They then generated some ideas that they could do to challenge these issues:
This week they held a boys cake sale for Sport Relief:
Kathryn and Heather ran a Gender Respect workshop at the CRESST conference for peer mediators on 7th January, 2016. We ran the workshop 3 times with 3 different groups of children in Y5 and Y6 from 10 schools in South Yorkshire.
Our aims were:
We used the same images of sports, careers and emotions that we had used in the scoping study as stimulus for discussions. We used continuum lines with agree and disagree about a view or attitude that emerged to generate further thought and discussion.
These are some of the attitudes that we drew out from the lively discussions:
Strong views were expressed about equality, that men and women should be able to do every job.
We asked the children: ‘If you had super magical powers and had one wish, to make things fairer and kinder between men and women, girls and boys what would that be?’
Finally, we asked them ‘As a peer mediator, what could you do to make it fairer?’
We really enjoyed the workshops and felt very encouraged by the opinions of the young people. We realised we had the benefit of being with a selected group of hand-picked 10 and 11 year olds, trained in listening and mediation. The children were forthcoming in their views and able to discuss their differences. They had strongly held views about the importance of equality – between men and women, boys and girls, black and white. This held true for occupations, emotions and relationships. We were very interested to hear that some girls and boys did not like the banter about ‘Girls are best. No! Boys are best.’ which they said was very prevalent in their schools. ‘Because we are all human beings. We want to be treated like human beings.’ However, in the everyday experience of playground football, girls expressed their reality of exclusion. This held true across all 10 schools represented. It may be boys had not heard this before and discussions like this could make a difference, especially as peer mediators are mostly engaged because of conflicts at play times. However, some boys’ view that they were more competitive than girls seemed insightful, and may reflect an underlying culture.
Thoughts for the future of the Gender Respect project: We were encouraged that some children spontaneously suggested holding an assembly on gender equality. We hope their teachers will be able to support them in this. This idea may be developed at the young people’s conference later this month. All the children said they would love to come to a Gender Respect student conference if there was one in the future.
The Boys’ Talk lesson (see Secondary lesson plans) was trialled with a Y10 class of 13 pupils (9 male and 2 female), all deemed of fairly low ability.
They engaged well with discussions about harassment and sexual harassment, coming up with good ideas and examples. When looking at the ‘Vital Statistics’ from Everyday Sexism (by Laura Bates), there were some derogatory comments about India.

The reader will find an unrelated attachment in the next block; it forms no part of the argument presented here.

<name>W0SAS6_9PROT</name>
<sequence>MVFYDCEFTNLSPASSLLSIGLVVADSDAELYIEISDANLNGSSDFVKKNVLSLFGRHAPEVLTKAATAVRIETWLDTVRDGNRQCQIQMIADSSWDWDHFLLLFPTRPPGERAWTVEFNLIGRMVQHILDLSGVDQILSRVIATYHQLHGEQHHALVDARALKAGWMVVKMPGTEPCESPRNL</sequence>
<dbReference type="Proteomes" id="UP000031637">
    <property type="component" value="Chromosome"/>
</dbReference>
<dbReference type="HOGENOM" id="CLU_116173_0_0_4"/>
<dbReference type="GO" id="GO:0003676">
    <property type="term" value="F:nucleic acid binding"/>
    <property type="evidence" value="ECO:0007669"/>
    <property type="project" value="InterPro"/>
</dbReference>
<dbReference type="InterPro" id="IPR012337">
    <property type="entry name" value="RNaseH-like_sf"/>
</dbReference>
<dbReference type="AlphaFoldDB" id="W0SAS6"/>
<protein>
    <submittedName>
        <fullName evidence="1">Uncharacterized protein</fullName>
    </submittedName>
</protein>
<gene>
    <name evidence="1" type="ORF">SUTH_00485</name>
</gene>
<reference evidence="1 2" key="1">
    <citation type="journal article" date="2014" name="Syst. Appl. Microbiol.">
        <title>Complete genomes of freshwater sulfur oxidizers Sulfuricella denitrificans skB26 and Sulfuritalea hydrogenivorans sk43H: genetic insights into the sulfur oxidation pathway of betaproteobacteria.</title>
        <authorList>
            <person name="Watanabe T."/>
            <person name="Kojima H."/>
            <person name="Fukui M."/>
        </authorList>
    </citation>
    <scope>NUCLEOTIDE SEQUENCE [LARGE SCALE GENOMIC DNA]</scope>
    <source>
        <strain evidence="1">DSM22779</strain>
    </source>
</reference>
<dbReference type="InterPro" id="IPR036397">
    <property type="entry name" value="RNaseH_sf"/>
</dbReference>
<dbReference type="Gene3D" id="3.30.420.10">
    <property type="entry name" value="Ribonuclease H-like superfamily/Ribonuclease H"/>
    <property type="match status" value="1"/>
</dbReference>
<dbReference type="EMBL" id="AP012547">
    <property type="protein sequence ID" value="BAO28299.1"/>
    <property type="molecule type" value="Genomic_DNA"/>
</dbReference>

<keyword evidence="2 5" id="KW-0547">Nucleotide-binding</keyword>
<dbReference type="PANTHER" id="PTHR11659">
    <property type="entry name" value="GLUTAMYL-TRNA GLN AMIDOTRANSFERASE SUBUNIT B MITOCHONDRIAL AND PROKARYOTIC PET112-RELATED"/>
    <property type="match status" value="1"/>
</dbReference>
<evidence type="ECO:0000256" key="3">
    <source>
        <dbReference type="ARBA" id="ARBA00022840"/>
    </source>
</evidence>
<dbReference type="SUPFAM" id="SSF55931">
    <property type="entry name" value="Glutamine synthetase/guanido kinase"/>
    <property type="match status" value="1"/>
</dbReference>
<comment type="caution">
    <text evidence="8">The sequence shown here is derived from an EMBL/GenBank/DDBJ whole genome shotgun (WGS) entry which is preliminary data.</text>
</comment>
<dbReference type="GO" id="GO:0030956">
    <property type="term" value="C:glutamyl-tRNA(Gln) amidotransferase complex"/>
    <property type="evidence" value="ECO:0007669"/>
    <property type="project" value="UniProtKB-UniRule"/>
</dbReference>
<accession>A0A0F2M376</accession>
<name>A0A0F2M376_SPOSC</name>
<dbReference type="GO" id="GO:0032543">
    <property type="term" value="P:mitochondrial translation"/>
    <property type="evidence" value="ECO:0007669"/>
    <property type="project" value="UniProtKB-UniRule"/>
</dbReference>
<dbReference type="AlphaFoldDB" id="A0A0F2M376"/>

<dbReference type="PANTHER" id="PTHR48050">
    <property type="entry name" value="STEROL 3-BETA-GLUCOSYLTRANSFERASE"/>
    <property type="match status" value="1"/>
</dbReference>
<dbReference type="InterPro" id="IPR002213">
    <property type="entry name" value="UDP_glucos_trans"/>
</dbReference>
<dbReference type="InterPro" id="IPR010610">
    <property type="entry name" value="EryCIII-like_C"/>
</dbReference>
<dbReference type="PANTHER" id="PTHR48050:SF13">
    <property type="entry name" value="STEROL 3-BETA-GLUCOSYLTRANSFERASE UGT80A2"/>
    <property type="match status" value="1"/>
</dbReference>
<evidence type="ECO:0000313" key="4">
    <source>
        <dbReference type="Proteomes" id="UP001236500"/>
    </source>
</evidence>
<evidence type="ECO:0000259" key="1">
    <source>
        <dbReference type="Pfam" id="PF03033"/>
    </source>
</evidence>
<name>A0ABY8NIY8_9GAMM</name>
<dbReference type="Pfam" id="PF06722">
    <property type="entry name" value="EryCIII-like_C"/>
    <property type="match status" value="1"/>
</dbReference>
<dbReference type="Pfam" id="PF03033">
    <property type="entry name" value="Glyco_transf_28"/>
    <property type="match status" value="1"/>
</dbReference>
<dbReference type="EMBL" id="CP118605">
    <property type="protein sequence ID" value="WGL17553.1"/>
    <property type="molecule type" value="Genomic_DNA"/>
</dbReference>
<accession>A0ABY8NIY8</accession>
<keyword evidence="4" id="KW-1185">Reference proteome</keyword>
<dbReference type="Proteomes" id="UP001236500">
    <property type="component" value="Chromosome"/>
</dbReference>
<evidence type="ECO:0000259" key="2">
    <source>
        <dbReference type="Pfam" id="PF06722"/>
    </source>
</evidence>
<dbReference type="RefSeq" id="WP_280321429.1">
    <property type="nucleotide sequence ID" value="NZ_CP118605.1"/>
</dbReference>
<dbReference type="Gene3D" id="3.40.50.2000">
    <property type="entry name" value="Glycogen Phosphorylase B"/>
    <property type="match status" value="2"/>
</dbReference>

The script provoked a lot of discussion, with several boys saying this was an unlikely conversation, that boys did not talk like this, that they would not get involved etc. When asked, the girls confirmed that ‘slag’ was the most common word they heard around school attached to girls. The boys seemed to think that a girl was a slag from the way she dressed. A definition was given for the word slag ‘A woman who people disapprove of because she has had a lot of sexual partners.’ (Cambridge English Dictionary) and that this had nothing to do with dress.
For the plenary, comments about what the pupils had learned were:
‘Harassment is very bad and needs to stop.’
‘What sexual harassment is.’
‘The meaning of different types of harassment.’
‘I have learned what harassment is and how to stop it.’
‘I learned today what (slag) means.’
‘You can also in school if it is something of discriminating women.’
‘I have learned what is the importance of women and how to treat them.’
In discussion afterwards, Rebecca felt she needed to do more with them on how to challenge views without escalating into a fight (a concern amongst the boys) and to find ways to give the girls more of a voice and get the boys to see issues from their perspectives. She felt that these pupils were used to seeing issues in extremes, and perhaps a topic like FGM might get consensus on what is ‘wrong’ in gender relations and build from there.
Week 2 (5 males, 14 females)
Question: Do we need the women’s equality party?
Week 1 (3 males, 14 females)
The students were welcomed and thanked for coming. We discussed the badges, certificates and they were told that this was a commitment for 6 weeks.
The students were asked the following questions for a baseline:
If NO – What would make you choose not to make a friend with the opposite sex?
3. How do you rate your communication skills out of 10?
4. Rate your confidence to speak in front of a group of people out of 10
We discussed the basic structure of the club: there will be 2 sides for some topics, you can change your position, there will be whole group discussion for less polar topics. We developed some ground rules: 1 person speaks at a time, addressing the whole group. The students will have the opportunity to chair after week 3.
We chose some more topic ideas and voted for today’s topic: ‘Committing suicide is a selfish act.’ 20 mins 2 sides (4 in favour 13 against)
Summary of debate: possible reasons for suicide, how to get/give help, responsibility for own state of mind, euthanasia, effect on family and friends, depression, self-harm, personal choice, autonomy
We agreed next week’s topic – Do we need feminism?